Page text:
It might seem weird that adding hay could help with apparently misplaced sucking behaviors, but the feedback it provides is what’s important. Eating hay requires a lot of tongue manipulation, chewing, and stimulates rumination, which is the process of “chewing cud,” a.k.a. regurgitating, re-chewing, and re-swallowing already ingested food. Increasing the feedback to the mouth and stomach in this way could help calves reach a point of satisfaction that is currently missing, which may be what is driving abnormal behaviors. Imagine that you were given either carrot juice or a full carrot to eat, and nothing else for the rest of the day. You would most likely get hungry faster if you were only given the juice, because consuming the juice didn’t require any chewing or extensive stomach processing. You would feel like something was missing. Calves likely have this same feeling. Something is missing, but instead of turning to biting their nails or chewing gum, they’re turning to sucking on bars and extra tongue use. 

To test this theory, I’m apparently a masochist because I decided 24-hour live observations, with behaviors recorded by a human observer every minute, were the best way to evaluate the effect of hay on behavioral development in calves. To be fair to me and my poor mental state, it wasn’t without reason: 

  1. Preliminary results showed that subsampling calf behavior (i.e. daylight hours only, or only around feeding times), common to feeding studies, gives vastly different results and interpretations.
  2. Calves will eat/suck everything they can, so putting a camera in their hutches would completely skew the results (and probably lead to some soggy, destroyed cameras).
  3. Calves change behaviors rapidly—like “8 behaviors a minute” rapidly. Common sampling strategies, like 5-minute scans, miss a lot of behavioral diversity.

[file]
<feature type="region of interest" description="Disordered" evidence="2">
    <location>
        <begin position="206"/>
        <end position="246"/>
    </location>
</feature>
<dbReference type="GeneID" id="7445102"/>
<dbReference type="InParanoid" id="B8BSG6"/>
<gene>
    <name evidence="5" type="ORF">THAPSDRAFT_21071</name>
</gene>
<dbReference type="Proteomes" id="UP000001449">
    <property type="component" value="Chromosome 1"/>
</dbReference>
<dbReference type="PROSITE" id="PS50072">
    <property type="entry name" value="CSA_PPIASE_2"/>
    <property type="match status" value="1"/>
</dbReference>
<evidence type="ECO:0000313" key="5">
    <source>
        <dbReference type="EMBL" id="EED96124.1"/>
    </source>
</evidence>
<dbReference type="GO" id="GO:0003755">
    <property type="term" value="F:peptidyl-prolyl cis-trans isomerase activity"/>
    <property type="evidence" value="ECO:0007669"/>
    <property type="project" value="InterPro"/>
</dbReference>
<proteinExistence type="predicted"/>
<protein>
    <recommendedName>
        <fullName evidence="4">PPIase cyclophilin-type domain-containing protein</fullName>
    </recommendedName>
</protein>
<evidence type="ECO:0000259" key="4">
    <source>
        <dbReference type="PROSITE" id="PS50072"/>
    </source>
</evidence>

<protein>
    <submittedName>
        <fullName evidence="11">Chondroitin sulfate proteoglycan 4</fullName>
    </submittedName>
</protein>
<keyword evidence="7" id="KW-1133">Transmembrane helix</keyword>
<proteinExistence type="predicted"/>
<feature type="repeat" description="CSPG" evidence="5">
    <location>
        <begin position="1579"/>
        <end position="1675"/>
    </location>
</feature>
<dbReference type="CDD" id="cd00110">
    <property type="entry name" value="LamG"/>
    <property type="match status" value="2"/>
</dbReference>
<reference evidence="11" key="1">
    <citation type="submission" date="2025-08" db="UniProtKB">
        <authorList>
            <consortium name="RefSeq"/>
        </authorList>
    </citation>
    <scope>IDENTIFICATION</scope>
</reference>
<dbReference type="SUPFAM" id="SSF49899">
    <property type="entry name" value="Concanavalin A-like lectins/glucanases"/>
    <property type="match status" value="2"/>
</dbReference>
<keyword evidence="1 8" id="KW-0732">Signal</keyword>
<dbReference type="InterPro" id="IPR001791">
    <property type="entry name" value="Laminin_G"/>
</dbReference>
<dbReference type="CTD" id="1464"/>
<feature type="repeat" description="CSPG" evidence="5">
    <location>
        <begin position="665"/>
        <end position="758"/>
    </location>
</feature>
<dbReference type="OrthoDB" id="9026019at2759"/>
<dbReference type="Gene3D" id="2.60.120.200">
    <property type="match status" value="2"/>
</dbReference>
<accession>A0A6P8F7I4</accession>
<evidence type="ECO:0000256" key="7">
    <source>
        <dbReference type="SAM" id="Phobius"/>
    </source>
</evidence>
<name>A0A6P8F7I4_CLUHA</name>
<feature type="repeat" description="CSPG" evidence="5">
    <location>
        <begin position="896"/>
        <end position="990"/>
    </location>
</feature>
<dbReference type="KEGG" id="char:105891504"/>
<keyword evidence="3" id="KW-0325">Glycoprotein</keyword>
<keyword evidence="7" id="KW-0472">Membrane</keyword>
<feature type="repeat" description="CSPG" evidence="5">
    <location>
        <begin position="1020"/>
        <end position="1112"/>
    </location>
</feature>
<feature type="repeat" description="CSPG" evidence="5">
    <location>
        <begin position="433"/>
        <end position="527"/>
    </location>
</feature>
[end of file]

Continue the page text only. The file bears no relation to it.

This meant that there was a total of 88 days of live observations – 4 per calf throughout early life – or 126,720 minutes of staring at [sometimes soundly sleeping, motionless] calves. As I mentioned above, this gives you a lot of time to learn non-research skills, like how to identify the murderer before they announce him on podcasts, but you gain some cool research-related skills and calf knowledge too, such as:

  1. How to deal with unforeseen challenges, like when your feed intake data is messed up by surprise rain in the dry season or calves that learn they like the feeling of food between their toes.

2. How to light calf hutches in the middle of the night without disrupting their behavior.

3. Calves yawning is the cutest thing you never realized you needed in your life.

Ultimately, understanding why calves develop abnormal behaviors and how we can mediate them is important because we know that adult cattle perform these same behaviors, suggesting they may be experiencing long-term frustration. We also know that the early environment is critical for behavioral development in other species. Sacrificing 5 months of sleep to investigate whether simply adding hay could encourage calves to find better outlets for oral feedback could help cattle be more satisfied as adults, and helping us ensure that that Happy California Cows™ stays an accurate marketing strategy.

All images were taken by Blair Downey.

Blair Downey is a 3rd year PhD student in the Animal Behavior Graduate Group at UC Davis. She is a member of the Center for Animal Welfare in Dr. Cassandra Tucker’s lab and studies how early life feed experience can influence the behavioral development and welfare of dairy cattle.